Paris, France is a city known for dozens of delights in the culinary world. It’s a land of baguettes, croissants, es cargo, and mouthwatering pastries that can stretch your waistline just by looking at them. The cheeses are simply some of the best I’ve ever had and they pair the wide variety of cheese very nicely with any one of a hundred wines that are grown and fermented across the region. It’s impossible to visit and not find something to satisfy the foodie that lives in all of us and usually takes control of us while on vacation. But how does a beer lover satisfy his or her need for biscuit-like malt flavors and some form of hops that we are all in love with?
Last year I was surprised to find a small but growing beer following in Italy. This years trip resulted in some other interesting finds as well.
The first stop on our three country tour is Barcelona, Spain. Despite that last sentence and what every globe and map will tell you, Barcelona is not Spain, and every Barcelonan you meet will tell you the same thing. Barcelona resides in the Catalunya region of the country and a few hundred years ago they were taken over by and made a part of Spain. They still hold a grudge about it. The Catalan flag hangs from many balconies around the city and quite a few citizens prefer to speak Catalan over Spanish. It’s this attitude of defiance that I believe helps to fuel their small but quickly growing beer culture in a land that historically prefers other fermented or distiller beverages.
Within the city limits you can easily find several breweries and a quite a few beer bars that are helping to spread the word that beer is here and it makes all things better.
The economy in Barcelona, much like the rest of the world, has stalled dramatically. The government has encouraged entrepreneurs to start striking out in bold new directions to see what sticks and can turn a profit in an economic downturn. Does this sounds slightly familiar to many in San Diego? Many in Barcelona were shocked by the one thousand plus turnout at Barcelona’s first beer festival last spring. It’s all the more evidence that craft beer continues to make an impact around the globe. Plans are well underway for the now second annual craft beer festival in Barcelona where an even bigger turnout is expected for this showcase for not only bigger, more well known craft brewers but also for the smaller, local brewers.
One of the conundrums faced by breweries and home brewers alike in Barcelona and Spain over all, is that grain and hops for beers must be imported from Germany and the United Kingdom. For the moment this can result in beers with a rather high price. While not outrageous, I’m optimistic that within a few years this can be changed as the industry continues to evolve and grain growers realize they are missing out on a whole new market.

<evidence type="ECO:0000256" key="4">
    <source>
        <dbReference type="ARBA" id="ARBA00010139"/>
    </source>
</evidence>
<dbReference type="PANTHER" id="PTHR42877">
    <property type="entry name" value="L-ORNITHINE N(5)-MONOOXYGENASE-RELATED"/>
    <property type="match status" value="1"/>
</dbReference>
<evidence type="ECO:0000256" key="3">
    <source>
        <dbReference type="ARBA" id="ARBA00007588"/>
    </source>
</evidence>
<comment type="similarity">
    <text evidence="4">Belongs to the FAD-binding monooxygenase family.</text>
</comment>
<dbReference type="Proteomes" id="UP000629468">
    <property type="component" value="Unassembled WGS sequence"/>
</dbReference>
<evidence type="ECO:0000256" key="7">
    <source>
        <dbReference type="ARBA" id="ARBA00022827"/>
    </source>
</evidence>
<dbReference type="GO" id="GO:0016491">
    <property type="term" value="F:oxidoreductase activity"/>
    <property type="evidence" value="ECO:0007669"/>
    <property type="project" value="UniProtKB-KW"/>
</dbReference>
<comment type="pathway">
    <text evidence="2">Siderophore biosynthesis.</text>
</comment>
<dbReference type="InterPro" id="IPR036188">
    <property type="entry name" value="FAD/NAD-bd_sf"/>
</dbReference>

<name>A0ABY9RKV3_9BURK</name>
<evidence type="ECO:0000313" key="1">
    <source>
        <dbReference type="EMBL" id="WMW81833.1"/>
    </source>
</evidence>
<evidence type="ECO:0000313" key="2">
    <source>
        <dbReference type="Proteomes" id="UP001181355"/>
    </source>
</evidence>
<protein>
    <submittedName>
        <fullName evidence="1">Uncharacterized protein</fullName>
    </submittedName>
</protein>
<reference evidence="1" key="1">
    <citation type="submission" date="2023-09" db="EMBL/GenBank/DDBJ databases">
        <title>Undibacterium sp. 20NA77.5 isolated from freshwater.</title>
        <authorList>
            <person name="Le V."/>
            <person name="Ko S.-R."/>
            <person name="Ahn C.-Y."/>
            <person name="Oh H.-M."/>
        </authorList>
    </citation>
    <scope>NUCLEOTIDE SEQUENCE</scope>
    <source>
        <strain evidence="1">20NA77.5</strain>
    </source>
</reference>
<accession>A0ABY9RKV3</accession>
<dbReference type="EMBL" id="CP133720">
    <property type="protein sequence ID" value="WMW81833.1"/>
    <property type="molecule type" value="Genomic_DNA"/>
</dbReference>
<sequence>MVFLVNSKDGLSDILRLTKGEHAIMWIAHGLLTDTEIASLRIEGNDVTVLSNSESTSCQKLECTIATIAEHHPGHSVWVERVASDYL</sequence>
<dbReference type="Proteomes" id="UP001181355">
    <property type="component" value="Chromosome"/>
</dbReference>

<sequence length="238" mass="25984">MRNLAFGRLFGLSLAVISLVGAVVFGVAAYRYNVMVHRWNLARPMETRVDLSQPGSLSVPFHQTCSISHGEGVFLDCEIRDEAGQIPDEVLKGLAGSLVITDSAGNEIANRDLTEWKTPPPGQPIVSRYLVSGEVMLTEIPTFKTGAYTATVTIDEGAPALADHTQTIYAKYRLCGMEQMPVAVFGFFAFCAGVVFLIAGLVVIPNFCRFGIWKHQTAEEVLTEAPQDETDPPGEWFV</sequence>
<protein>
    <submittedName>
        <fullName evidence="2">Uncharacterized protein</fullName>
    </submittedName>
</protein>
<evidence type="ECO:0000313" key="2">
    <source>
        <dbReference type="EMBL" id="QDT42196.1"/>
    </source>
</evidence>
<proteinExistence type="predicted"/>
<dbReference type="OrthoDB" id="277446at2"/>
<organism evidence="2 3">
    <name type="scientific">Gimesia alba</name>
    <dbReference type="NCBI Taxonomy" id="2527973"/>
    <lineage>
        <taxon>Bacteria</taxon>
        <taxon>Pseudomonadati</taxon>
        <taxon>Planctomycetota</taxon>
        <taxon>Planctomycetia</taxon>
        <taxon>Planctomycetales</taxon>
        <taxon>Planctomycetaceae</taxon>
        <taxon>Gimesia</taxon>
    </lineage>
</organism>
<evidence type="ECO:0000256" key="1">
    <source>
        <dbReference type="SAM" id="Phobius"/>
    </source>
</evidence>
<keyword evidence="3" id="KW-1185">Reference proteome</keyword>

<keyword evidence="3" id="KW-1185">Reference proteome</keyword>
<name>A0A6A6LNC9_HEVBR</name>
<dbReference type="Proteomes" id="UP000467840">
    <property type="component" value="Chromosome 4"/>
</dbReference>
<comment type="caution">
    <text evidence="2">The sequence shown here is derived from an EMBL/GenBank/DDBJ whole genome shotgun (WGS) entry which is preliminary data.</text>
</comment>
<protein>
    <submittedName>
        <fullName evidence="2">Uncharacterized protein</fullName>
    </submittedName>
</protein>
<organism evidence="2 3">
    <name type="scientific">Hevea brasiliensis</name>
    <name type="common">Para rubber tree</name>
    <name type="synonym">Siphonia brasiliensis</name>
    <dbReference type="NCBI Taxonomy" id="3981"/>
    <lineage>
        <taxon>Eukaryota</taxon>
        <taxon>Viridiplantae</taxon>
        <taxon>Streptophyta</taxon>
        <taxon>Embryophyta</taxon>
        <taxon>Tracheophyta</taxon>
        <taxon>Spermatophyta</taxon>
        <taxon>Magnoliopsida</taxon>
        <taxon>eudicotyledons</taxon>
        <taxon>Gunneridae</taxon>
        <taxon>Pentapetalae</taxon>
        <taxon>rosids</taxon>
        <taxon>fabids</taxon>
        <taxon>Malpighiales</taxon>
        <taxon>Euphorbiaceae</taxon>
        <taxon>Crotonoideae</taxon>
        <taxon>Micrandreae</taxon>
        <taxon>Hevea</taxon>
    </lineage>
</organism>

While I didn’t have the opportunity to visit any breweries or even most of the bars on my list, my wife did force me to do a lot of tourist activities, I did manage to spend time at two bars that are helping to push craft beer forward in a landscape dominated by wine, sangria and mojitos.
La Cervateca – Carrer d’En Gingas 25 Barcelona, Spain
Located on the edge of the Gothic quarter of the city, this bar is Barcelona’s beacon in the night the dark night of vienna lagers and cheap pilsners. La Cervateca has a select few beers on draft, the bottle shop in the bar more than makes up for any short comings in that you might find in that area. I found the draft list to be a pretty diverse selection of brewers from around the globe with one or two local brewers on hand but in general they seem more interested in pushing craft beer styles from around the world. Not a bad strategy when it comes to luring in craft beer virgins, you might as well hook them on the best stuff you can find. The bottle shop area is much the same way although you will notice a crazy amount of beers from Rouge Brewing available as well as a really nice choice of beers from all across Europe.
This is a place for hipsters and cool cats, no doubt about it. The vibe is fun and youthful but not drunken belligerence…at least not on the nights I was there. It’s also a fun spot just to sit and people watch as the local go about there business. Mix that with a knowledgeable staff and you have a winning combination for a craft beer bar that plants a sizable steak in the ground to announce that a new era of drinking has arrived in Spain.
Our next stop is slightly different….
Cat Bar – Carrer de la Boria 17, Barcelona, Spain
It’s a vegan restaurant. Stop! Don’t leave yet, here me out. I’m not a vegan nor do I ever plan to be one. I came to this spot for one reason and one reason only…craft beer. That’s the thing with this place, it’s more than meets the eye. It’s called Cat Bat but their mascot an adorable French Bulldog named “Charlie”. This place is a dive bar in the best sense of the word. Sure they have vegan food but the atmosphere is pure North Park.
The draft beer list is dominated by UK brewers Brew Dog, which are all pretty solid beers, with such staples as Punk IPA and Hardcore IPA, however the beer fridge in the back of the bar is stocked with an excellent selection of bottles from Spain and beyond, including Whym, LaPirata and Reptilian. These last two are brewed in Barcelona.
What is also exceptional about Cat Bar is that it’s small enough and divey enough that it is really easy to strike up conversations with the employees and even the owners which can only add to your enjoyment. And while I’m no vegan I do love a good potato dish and the Patastas Bravas they serve there was hands down the best in the city and possibly all of Spain! Yup, I said it!